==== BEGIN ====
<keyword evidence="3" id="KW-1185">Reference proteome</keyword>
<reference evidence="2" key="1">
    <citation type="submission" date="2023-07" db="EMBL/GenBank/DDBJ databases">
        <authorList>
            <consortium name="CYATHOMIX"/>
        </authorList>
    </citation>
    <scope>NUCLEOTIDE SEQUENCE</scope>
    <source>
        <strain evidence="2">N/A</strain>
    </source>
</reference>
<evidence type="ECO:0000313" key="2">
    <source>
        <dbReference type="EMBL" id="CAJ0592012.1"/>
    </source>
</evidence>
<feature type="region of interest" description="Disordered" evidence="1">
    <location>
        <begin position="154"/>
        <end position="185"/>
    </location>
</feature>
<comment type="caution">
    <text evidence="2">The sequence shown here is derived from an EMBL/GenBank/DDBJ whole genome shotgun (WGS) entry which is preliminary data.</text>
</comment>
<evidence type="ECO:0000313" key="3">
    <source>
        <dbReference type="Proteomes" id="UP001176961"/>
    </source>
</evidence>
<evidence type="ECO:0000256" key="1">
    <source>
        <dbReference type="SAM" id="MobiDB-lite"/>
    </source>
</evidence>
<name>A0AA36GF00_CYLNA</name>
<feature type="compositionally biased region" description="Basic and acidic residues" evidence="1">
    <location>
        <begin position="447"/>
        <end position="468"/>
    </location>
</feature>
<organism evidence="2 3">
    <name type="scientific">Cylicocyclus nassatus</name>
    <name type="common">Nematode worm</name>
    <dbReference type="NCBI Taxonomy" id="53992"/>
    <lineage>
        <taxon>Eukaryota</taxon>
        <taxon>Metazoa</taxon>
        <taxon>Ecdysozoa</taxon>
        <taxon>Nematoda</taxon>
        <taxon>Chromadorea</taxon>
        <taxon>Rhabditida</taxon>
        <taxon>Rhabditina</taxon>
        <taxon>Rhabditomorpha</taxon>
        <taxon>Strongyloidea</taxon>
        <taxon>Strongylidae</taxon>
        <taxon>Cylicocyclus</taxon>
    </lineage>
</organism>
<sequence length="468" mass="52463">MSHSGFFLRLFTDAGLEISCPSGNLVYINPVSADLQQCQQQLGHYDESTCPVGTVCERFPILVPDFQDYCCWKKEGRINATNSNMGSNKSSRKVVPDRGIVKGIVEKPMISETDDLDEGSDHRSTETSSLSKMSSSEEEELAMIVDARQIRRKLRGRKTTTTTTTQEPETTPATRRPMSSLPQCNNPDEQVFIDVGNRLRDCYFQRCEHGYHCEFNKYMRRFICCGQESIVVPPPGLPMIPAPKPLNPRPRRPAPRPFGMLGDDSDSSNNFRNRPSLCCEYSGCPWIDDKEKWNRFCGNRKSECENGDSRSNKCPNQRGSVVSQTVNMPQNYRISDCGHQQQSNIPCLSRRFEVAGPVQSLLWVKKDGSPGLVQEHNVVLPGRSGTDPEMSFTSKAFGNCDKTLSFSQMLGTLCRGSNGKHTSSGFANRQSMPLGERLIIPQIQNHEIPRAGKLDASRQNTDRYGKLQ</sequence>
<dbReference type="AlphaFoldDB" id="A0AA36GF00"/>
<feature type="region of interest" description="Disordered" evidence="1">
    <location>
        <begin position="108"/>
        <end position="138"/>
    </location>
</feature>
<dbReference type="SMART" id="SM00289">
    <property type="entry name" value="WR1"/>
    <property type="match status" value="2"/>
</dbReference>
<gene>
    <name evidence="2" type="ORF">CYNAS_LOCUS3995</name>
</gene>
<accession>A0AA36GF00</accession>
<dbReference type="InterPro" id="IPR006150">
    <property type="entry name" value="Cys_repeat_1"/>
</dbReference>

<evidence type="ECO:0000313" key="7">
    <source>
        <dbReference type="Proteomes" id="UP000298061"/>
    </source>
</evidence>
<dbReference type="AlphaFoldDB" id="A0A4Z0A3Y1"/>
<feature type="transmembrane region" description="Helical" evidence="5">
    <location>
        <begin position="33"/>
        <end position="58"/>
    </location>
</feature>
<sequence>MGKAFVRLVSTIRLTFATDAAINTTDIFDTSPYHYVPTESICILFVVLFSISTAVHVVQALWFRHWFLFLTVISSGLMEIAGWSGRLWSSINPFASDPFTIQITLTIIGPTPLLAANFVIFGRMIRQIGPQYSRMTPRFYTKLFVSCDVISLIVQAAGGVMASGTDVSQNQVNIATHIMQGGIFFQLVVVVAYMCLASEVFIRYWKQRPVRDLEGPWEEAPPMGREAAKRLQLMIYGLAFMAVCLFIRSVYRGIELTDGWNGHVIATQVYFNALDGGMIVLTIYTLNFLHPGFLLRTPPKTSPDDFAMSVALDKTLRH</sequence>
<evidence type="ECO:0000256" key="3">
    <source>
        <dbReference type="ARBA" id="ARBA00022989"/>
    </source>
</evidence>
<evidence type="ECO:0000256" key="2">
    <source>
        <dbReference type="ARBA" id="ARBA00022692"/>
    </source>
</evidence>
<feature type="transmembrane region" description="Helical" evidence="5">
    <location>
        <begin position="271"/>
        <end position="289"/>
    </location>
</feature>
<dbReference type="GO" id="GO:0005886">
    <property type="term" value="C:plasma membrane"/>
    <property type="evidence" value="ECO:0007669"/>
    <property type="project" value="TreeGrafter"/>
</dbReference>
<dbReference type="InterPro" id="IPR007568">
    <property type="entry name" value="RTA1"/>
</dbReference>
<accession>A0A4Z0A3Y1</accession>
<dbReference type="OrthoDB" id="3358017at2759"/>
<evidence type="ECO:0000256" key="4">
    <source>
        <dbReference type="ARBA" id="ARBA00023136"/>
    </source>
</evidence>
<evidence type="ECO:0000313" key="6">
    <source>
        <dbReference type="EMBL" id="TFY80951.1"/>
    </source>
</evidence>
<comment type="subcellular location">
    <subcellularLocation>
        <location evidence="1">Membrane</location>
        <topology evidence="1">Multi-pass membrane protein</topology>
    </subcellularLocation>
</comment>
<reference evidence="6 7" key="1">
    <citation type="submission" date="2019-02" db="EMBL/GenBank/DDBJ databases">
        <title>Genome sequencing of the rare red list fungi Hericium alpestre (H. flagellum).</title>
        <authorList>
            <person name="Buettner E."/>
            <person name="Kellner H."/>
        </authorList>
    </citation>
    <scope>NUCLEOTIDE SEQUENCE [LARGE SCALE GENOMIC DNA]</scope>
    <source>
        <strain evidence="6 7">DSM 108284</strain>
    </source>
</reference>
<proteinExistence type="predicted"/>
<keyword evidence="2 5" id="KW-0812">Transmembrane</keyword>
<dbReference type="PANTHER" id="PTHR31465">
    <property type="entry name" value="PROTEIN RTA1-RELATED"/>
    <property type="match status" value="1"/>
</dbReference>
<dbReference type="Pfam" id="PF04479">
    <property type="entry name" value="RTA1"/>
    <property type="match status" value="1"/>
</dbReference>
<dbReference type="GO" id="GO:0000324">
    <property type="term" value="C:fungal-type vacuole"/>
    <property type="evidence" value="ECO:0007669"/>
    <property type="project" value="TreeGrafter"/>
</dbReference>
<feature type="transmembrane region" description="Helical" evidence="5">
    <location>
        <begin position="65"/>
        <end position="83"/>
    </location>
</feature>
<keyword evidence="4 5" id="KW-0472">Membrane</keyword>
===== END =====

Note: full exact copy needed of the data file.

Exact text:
<keyword evidence="3" id="KW-1185">Reference proteome</keyword>
<reference evidence="2" key="1">
    <citation type="submission" date="2023-07" db="EMBL/GenBank/DDBJ databases">
        <authorList>
            <consortium name="CYATHOMIX"/>
        </authorList>
    </citation>
    <scope>NUCLEOTIDE SEQUENCE</scope>
    <source>
        <strain evidence="2">N/A</strain>
    </source>
</reference>
<evidence type="ECO:0000313" key="2">
    <source>
        <dbReference type="EMBL" id="CAJ0592012.1"/>
    </source>
</evidence>
<feature type="region of interest" description="Disordered" evidence="1">
    <location>
        <begin position="154"/>
        <end position="185"/>
    </location>
</feature>
<comment type="caution">
    <text evidence="2">The sequence shown here is derived from an EMBL/GenBank/DDBJ whole genome shotgun (WGS) entry which is preliminary data.</text>
</comment>
<evidence type="ECO:0000313" key="3">
    <source>
        <dbReference type="Proteomes" id="UP001176961"/>
    </source>
</evidence>
<evidence type="ECO:0000256" key="1">
    <source>
        <dbReference type="SAM" id="MobiDB-lite"/>
    </source>
</evidence>
<name>A0AA36GF00_CYLNA</name>
<feature type="compositionally biased region" description="Basic and acidic residues" evidence="1">
    <location>
        <begin position="447"/>
        <end position="468"/>
    </location>
</feature>
<organism evidence="2 3">
    <name type="scientific">Cylicocyclus nassatus</name>
    <name type="common">Nematode worm</name>
    <dbReference type="NCBI Taxonomy" id="53992"/>
    <lineage>
        <taxon>Eukaryota</taxon>
        <taxon>Metazoa</taxon>
        <taxon>Ecdysozoa</taxon>
        <taxon>Nematoda</taxon>
        <taxon>Chromadorea</taxon>
        <taxon>Rhabditida</taxon>
        <taxon>Rhabditina</taxon>
        <taxon>Rhabditomorpha</taxon>
        <taxon>Strongyloidea</taxon>
        <taxon>Strongylidae</taxon>
        <taxon>Cylicocyclus</taxon>
    </lineage>
</organism>
<sequence length="468" mass="52463">MSHSGFFLRLFTDAGLEISCPSGNLVYINPVSADLQQCQQQLGHYDESTCPVGTVCERFPILVPDFQDYCCWKKEGRINATNSNMGSNKSSRKVVPDRGIVKGIVEKPMISETDDLDEGSDHRSTETSSLSKMSSSEEEELAMIVDARQIRRKLRGRKTTTTTTTQEPETTPATRRPMSSLPQCNNPDEQVFIDVGNRLRDCYFQRCEHGYHCEFNKYMRRFICCGQESIVVPPPGLPMIPAPKPLNPRPRRPAPRPFGMLGDDSDSSNNFRNRPSLCCEYSGCPWIDDKEKWNRFCGNRKSECENGDSRSNKCPNQRGSVVSQTVNMPQNYRISDCGHQQQSNIPCLSRRFEVAGPVQSLLWVKKDGSPGLVQEHNVVLPGRSGTDPEMSFTSKAFGNCDKTLSFSQMLGTLCRGSNGKHTSSGFANRQSMPLGERLIIPQIQNHEIPRAGKLDASRQNTDRYGKLQ</sequence>
<dbReference type="AlphaFoldDB" id="A0AA36GF00"/>
<feature type="region of interest" description="Disordered" evidence="1">
    <location>
        <begin position="108"/>
        <end position="138"/>
    </location>
</feature>
<dbReference type="SMART" id="SM00289">
    <property type="entry name" value="WR1"/>
    <property type="match status" value="2"/>
</dbReference>
<gene>
    <name evidence="2" type="ORF">CYNAS_LOCUS3995</name>
</gene>
<accession>A0AA36GF00</accession>
<dbReference type="InterPro" id="IPR006150">
    <property type="entry name" value="Cys_repeat_1"/>
</dbReference>

<evidence type="ECO:0000313" key="7">
    <source>
        <dbReference type="Proteomes" id="UP000298061"/>
    </source>
</evidence>
<dbReference type="AlphaFoldDB" id="A0A4Z0A3Y1"/>
<feature type="transmembrane region" description="Helical" evidence="5">
    <location>
        <begin position="33"/>
        <end position="58"/>
    </location>
</feature>
<sequence>MGKAFVRLVSTIRLTFATDAAINTTDIFDTSPYHYVPTESICILFVVLFSISTAVHVVQALWFRHWFLFLTVISSGLMEIAGWSGRLWSSINPFASDPFTIQITLTIIGPTPLLAANFVIFGRMIRQIGPQYSRMTPRFYTKLFVSCDVISLIVQAAGGVMASGTDVSQNQVNIATHIMQGGIFFQLVVVVAYMCLASEVFIRYWKQRPVRDLEGPWEEAPPMGREAAKRLQLMIYGLAFMAVCLFIRSVYRGIELTDGWNGHVIATQVYFNALDGGMIVLTIYTLNFLHPGFLLRTPPKTSPDDFAMSVALDKTLRH</sequence>
<evidence type="ECO:0000256" key="3">
    <source>
        <dbReference type="ARBA" id="ARBA00022989"/>
    </source>
</evidence>
<evidence type="ECO:0000256" key="2">
    <source>
        <dbReference type="ARBA" id="ARBA00022692"/>
    </source>
</evidence>
<feature type="transmembrane region" description="Helical" evidence="5">
    <location>
        <begin position="271"/>
        <end position="289"/>
    </location>
</feature>
<dbReference type="GO" id="GO:0005886">
    <property type="term" value="C:plasma membrane"/>
    <property type="evidence" value="ECO:0007669"/>
    <property type="project" value="TreeGrafter"/>
</dbReference>
<dbReference type="InterPro" id="IPR007568">
    <property type="entry name" value="RTA1"/>
</dbReference>
<accession>A0A4Z0A3Y1</accession>
<dbReference type="OrthoDB" id="3358017at2759"/>
<evidence type="ECO:0000256" key="4">
    <source>
        <dbReference type="ARBA" id="ARBA00023136"/>
    </source>
</evidence>
<evidence type="ECO:0000313" key="6">
    <source>
        <dbReference type="EMBL" id="TFY80951.1"/>
    </source>
</evidence>
<comment type="subcellular location">
    <subcellularLocation>
        <location evidence="1">Membrane</location>
        <topology evidence="1">Multi-pass membrane protein</topology>
    </subcellularLocation>
</comment>
<reference evidence="6 7" key="1">
    <citation type="submission" date="2019-02" db="EMBL/GenBank/DDBJ databases">
        <title>Genome sequencing of the rare red list fungi Hericium alpestre (H. flagellum).</title>
        <authorList>
            <person name="Buettner E."/>
            <person name="Kellner H."/>
        </authorList>
    </citation>
    <scope>NUCLEOTIDE SEQUENCE [LARGE SCALE GENOMIC DNA]</scope>
    <source>
        <strain evidence="6 7">DSM 108284</strain>
    </source>
</reference>
<proteinExistence type="predicted"/>
<keyword evidence="2 5" id="KW-0812">Transmembrane</keyword>
<dbReference type="PANTHER" id="PTHR31465">
    <property type="entry name" value="PROTEIN RTA1-RELATED"/>
    <property type="match status" value="1"/>
</dbReference>
<dbReference type="Pfam" id="PF04479">
    <property type="entry name" value="RTA1"/>
    <property type="match status" value="1"/>
</dbReference>
<dbReference type="GO" id="GO:0000324">
    <property type="term" value="C:fungal-type vacuole"/>
    <property type="evidence" value="ECO:0007669"/>
    <property type="project" value="TreeGrafter"/>
</dbReference>
<feature type="transmembrane region" description="Helical" evidence="5">
    <location>
        <begin position="65"/>
        <end position="83"/>
    </location>
</feature>
<keyword evidence="4 5" id="KW-0472">Membrane</keyword>